The Bird and the Bee, Interpreting the Masters Volume 1: A Tribute to Daryl Hall and John Oates

It wasn’t too long ago that the 80s pop duo Hall and Oates were considered to be as hip as a Hallmark channel 24 hour marathon of Murder, She Wrote.

Times have changed though as the pop artists have seen a recent semi-resurgence in both critical circles (they were nominated for a Grammy this past year) and indie credibility (the excellent movie 500 Days of Summer featured their hit “You Make My Dreams Come True” in a fantastic sequence.)

Thus, conventional wisdom says it is inevitable that someone would do a cover album of some of Hall and Oates back catalogue soon. Well, here you have it. The indie pop band The Bird and the Bee have just released the boldly titled Interpreting the Masters: A Tribute to Darryl Hall and John Oates.

Probably what is the most interesting thing about this intriguing nine song collection is that The Bird and the Bee, which is basically singer Inara George and instrumentalist Greg Kurstin, can’t be accused for jumping on the bandwagon. In fact, the duo here shows that they have a profound affection for Hall and Oates’ songs and their versions are fine compliments to the 80s songwriters.

Proof of that is evident from the get go with the sole original song “Heard It On the Radio.” The track’s infectious chorus sounds like it was written by a couple of pop songwriting superstars. Also, it fits nicely in with the tone of the tribute cd because of its lyrics about the power of music and the radio.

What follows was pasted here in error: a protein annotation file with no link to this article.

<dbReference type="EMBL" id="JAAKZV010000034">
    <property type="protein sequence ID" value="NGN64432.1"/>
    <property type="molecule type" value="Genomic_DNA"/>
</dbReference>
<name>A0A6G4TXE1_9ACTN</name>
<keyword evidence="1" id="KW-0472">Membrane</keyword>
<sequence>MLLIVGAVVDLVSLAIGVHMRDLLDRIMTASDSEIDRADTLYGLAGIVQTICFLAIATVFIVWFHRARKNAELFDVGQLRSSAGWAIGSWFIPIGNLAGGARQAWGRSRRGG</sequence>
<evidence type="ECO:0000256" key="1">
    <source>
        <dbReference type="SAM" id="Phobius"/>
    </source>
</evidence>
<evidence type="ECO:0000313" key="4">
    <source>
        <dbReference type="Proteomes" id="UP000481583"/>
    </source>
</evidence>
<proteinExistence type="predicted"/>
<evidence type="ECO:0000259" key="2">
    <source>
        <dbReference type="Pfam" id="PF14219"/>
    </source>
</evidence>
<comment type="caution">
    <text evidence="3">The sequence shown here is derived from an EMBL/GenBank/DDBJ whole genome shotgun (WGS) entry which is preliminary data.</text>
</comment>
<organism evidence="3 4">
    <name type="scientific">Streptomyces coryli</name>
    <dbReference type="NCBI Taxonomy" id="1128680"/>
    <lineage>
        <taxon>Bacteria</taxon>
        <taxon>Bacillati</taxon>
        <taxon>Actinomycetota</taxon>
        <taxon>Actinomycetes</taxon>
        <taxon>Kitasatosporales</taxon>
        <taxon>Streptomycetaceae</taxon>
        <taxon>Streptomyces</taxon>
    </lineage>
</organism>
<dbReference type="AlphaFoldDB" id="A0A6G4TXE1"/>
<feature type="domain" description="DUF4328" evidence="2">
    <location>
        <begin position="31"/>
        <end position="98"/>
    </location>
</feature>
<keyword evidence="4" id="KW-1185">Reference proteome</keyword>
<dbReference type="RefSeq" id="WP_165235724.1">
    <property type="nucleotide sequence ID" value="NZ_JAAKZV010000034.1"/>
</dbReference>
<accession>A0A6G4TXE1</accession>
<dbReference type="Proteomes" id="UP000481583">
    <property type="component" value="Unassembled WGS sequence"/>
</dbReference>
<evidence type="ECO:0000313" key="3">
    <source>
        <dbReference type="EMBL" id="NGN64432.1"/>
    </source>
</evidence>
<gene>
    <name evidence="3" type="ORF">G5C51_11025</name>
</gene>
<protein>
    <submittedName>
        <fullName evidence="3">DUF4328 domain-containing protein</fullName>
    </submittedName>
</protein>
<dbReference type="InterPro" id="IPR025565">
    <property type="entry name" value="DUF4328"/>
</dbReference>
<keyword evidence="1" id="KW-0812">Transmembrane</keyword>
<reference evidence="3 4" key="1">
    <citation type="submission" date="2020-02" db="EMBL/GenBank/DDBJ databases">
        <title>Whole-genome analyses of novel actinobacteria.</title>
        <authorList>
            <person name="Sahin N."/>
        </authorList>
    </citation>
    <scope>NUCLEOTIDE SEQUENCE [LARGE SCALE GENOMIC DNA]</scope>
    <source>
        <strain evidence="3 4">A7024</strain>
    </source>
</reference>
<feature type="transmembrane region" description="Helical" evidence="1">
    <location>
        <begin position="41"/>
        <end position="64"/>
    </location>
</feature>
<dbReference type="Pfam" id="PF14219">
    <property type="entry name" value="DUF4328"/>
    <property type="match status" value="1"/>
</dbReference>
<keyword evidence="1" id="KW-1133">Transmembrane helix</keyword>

As for the sound of the cd, all nine songs here feature The Bird and the Bee’s signature sound of George’s intimate vocals and Kurstin’s modern electronic sounds. Thus, you hear numerous interesting keyboard blips and electronic flourishes alongside George’s fine singing on some of pop’s biggest songs such as “Sara Smile,” “Maneater,” and “One on One.”

Still, the main drawback here is that there is something missing–soul. One of the most underrated aspects to Hall and Oates was that their best stuff revealed their soul and R&B background. The Bird and the Bee’s versions of 70s era tracks such as “Rich Girl” and “She’s Gone” sound nice but they can’t compare to the originals.

In the end though, that may be the point. George and Kurstin probably knew this so they just decided to give their fans an alternative mix of well-known pop songs they loved while also bringing attention to the original musicians behind the music.

While there is nothing wrong with that, this tribute album would have been a bit more successful if it was longer (it clocks in at barely 30 minutes) and it included some more lesser known Hall and Oates originals.

Author – Todd Sikorski

[Rating: 3/5]

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